Orson Scott Card is a celebrated science fiction author. He is also notoriously anti-gay and now a film adaptation of one of his most famous works is facing a boycott from gay geeks, sparking a wider debate about whether a boycott is truly desirable.
The film is based on Card’s highly praised Ender’s Game, a tale about Earth’s best and brightest children and their last stand against the “Buggers,” an insect-like alien species who — shock! — want to invade and claim the planet.
The book was released in 1985 to a generally positive reception and is regularly cited as a classic. Though Card had once claimed that Ender’s Game could not be made into a film, an adaptation has now been shot and is due for release to American audiences on November 1, 2013. Note that Card also co-produced the film.
While many a geek has “fangasmed,” as the geek parlance goes, at the prospect of an Ender’s Game film, gay geeks have been less enthused. The problem is, and it is a considerable problem, that author Orson Scott Card has also carved out a niche as an anti-gay polemicist.
For this reason, gay geek community GeeksOut — stylized as a rallying force for the queer geek community — has called for a boycott under the banner “Skip Ender’s Game.”
The original post dating back to April 2012 from where blossomed this initiative is quite detailed as to reasons why the film may be worth boycotting, but the Skip Ender’s Game statement of intent is quite punchy and comprehensive:
Do not buy a ticket at the theater, do not purchase the DVD, do not watch it on-demand. Ignore all merchandise and toys. However much you may have admired his books, keep your money out of Orson Scott Card’s pockets. By pledging to skip Ender’s Game, we can send a clear and serious message to Card and those that do business with his brand of anti-gay activism – whatever he’s selling, we’re not buying. The queer geek community will not subsidize his fearmongering and religious bullying. We will not pay him to demean, insult and oppress us.
We might be tempted to dismiss this call as nothing more than hot air, except this isn’t the first time geeks — of orientation homo and hetero — have objected to Card’s creative involvement in a project.
Regular readers may remember from earlier this year the separate call for a boycott and subsequent shelving of a Superman comic book that was to be penned by Orson Scott Card. Clearly, the anger felt over Card’s anti-gay views has both bite and traction.
Now Card, facing the prospect of boycott, has issued what amounts to a plea of tolerance of his views, saying:
Ender’s Game is set more than a century in the future and has nothing to do with political issues that did not exist when the book was written in 1984.
With the recent Supreme Court ruling, the gay marriage issue becomes moot. The full faith and credit clause of the constitution will, sooner or later, give legal force in every state to any marriage contract recognised by any other state. Now it will be interesting to see whether the victorious proponents of gay marriage will show tolerance toward those who disagreed with them when the issue was still in dispute.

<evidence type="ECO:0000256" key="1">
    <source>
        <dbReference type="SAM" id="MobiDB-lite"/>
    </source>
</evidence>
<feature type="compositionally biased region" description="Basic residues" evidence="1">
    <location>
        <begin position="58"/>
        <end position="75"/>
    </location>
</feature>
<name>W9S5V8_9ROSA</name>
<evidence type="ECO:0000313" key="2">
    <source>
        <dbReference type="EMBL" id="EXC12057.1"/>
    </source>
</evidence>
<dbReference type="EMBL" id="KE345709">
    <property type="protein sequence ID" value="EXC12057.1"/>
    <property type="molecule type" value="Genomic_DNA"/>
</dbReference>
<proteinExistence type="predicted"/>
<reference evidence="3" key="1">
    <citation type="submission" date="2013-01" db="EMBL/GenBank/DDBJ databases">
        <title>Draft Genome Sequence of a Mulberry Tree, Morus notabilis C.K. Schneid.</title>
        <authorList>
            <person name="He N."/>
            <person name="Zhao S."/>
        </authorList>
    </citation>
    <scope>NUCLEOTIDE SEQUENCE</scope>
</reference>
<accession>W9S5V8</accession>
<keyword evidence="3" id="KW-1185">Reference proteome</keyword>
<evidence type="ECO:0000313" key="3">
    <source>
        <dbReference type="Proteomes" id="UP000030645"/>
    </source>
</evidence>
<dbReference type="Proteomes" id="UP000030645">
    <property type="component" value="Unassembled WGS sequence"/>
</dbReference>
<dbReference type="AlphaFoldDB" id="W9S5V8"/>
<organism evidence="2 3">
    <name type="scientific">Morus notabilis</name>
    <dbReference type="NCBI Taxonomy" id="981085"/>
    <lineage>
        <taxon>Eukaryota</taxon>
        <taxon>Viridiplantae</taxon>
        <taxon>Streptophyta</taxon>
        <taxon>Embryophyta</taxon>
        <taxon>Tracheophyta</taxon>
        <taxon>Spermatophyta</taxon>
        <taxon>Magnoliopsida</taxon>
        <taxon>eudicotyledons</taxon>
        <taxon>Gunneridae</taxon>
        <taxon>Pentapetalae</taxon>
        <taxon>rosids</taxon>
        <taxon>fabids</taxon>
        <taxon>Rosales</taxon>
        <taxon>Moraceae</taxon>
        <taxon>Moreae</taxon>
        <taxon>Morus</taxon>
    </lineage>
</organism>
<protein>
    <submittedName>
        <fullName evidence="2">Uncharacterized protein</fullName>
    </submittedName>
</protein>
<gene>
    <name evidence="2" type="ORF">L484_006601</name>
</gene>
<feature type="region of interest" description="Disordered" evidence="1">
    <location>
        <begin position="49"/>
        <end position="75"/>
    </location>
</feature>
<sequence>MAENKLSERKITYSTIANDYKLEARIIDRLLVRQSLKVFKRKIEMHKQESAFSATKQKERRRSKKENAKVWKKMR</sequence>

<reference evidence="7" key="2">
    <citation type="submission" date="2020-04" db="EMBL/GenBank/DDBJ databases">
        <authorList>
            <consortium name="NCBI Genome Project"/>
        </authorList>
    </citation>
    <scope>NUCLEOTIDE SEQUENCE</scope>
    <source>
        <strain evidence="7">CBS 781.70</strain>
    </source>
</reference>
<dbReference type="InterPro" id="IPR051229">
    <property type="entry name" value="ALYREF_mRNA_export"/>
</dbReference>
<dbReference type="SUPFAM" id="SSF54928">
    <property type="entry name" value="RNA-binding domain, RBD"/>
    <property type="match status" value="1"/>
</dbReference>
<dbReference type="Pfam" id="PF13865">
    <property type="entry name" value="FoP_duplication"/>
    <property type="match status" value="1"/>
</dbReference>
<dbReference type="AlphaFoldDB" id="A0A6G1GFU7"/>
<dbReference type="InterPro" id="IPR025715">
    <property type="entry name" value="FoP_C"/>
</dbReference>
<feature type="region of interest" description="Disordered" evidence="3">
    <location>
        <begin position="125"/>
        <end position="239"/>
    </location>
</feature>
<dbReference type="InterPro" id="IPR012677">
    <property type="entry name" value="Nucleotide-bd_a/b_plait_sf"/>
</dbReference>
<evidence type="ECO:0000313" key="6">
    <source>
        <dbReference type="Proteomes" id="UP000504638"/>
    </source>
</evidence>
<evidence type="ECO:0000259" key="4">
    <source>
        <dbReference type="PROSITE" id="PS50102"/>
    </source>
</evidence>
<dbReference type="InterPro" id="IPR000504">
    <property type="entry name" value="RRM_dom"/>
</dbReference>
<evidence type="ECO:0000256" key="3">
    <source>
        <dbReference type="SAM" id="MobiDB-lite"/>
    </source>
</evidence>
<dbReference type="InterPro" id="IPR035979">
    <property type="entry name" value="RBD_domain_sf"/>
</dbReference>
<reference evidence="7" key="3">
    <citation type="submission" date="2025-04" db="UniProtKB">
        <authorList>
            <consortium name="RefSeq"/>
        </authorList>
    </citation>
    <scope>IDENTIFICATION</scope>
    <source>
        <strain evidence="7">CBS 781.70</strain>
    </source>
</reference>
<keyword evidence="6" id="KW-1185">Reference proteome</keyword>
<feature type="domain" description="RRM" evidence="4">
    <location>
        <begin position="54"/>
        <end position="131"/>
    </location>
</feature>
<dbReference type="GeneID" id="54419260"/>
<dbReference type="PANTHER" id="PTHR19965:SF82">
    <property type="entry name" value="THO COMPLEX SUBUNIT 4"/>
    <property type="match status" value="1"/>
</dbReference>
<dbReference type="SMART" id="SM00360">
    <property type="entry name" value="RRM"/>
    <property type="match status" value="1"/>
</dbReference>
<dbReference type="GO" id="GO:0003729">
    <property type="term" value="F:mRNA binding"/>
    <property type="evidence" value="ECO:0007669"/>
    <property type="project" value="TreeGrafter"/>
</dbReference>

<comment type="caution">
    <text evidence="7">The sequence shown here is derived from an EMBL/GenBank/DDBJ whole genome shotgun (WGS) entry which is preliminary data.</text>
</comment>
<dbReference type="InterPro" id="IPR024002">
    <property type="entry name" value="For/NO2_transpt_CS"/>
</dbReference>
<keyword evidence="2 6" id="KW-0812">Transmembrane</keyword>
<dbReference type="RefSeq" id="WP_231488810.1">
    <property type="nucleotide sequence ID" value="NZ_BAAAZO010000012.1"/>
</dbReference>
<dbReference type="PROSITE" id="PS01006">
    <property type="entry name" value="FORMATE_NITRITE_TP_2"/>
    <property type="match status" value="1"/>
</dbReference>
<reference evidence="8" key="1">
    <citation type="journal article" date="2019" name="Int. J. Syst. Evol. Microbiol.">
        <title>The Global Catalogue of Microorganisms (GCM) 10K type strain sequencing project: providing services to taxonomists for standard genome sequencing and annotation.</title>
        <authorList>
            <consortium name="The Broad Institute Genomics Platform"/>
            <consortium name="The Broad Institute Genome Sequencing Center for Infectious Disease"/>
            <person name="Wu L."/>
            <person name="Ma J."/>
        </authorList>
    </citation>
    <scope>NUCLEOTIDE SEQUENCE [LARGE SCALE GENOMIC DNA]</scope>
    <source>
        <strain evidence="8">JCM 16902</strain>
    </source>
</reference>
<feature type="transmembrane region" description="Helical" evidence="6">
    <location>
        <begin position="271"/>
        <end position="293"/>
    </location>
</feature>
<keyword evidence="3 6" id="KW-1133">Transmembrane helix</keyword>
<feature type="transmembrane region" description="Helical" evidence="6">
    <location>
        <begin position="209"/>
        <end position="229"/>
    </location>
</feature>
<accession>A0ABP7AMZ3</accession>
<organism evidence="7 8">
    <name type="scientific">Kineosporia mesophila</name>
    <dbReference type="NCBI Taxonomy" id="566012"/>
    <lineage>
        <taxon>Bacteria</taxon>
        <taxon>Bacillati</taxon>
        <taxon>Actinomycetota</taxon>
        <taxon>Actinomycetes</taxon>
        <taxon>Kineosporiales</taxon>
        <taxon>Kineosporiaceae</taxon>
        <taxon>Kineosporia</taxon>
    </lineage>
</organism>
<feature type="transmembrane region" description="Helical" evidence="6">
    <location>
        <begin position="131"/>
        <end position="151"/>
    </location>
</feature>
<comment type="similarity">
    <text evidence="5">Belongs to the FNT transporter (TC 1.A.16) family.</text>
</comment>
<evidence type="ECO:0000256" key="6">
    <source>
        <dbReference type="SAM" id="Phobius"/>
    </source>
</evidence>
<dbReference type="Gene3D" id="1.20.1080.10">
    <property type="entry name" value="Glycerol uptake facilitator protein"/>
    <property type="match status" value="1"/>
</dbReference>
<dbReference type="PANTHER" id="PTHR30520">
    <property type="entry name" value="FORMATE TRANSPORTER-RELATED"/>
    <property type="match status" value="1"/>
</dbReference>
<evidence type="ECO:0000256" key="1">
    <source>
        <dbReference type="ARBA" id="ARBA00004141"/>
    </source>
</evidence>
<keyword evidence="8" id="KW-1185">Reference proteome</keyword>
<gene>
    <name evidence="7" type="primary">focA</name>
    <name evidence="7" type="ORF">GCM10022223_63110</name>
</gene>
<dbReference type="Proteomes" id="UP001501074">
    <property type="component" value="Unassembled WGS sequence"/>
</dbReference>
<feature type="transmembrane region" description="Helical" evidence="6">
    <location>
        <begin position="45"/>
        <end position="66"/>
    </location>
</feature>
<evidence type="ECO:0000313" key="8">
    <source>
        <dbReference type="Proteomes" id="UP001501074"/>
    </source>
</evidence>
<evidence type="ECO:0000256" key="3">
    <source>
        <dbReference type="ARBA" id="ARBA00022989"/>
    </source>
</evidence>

Backers of the film Lionsgate, meanwhile, has hurried to wave the rainbow flag, saying that this film has nothing to do with Card’s anti-gay views while at the same time assuring everyone that the company is very, very committed to equality:
As proud longtime supporters of the LGBT community, champions of films ranging from Gods and Monsters to The Perks of Being a Wallflower and a company that is proud to have recognized same-sex unions and domestic partnerships within its employee benefits policies for many years, we obviously do not agree with the personal views of Orson Scott Card and those of the National Organization for Marriage. However, they are completely irrelevant to a discussion of Ender’s Game. The simple fact is that neither the underlying book nor the film itself reflect these views in any way, shape or form.
This might have satisfied some, but not GeeksOut and not very many in the gay community. It’s easy to see why and it behooves us to issue a few facts and corrections here. Scott Card hasn’t ever simply “disagreed” with proponents of marriage equality. That suggests some kind of politeness, much like the restraint he pleads for in the above statement.
No, Card has historically used his considerably elevated position to vociferously advocate against homosexuality.
From his essay The Hypocrites of Homosexuality that appeared in Sunstone magazine in February of 1990:
Laws against homosexual behavior should remain on the books, not to be indiscriminately enforced against anyone who happens to be caught violating them, but to be used when necessary to send a clear message that those who flagrantly violate society’s regulation of sexual behavior cannot be permitted to remain as acceptable, equal citizens within that society.
Card later stressed that he meant not to advocate for the jailing of homosexuals itself but rather the maintaining of state sodomy bans as a deterrent. Regardless we can, without having to infer anything, adjudicate that Orson Scott Card’s views are quite chilling enough given the remark that gay people “cannot be permitted to remain as acceptable, equal citizens.”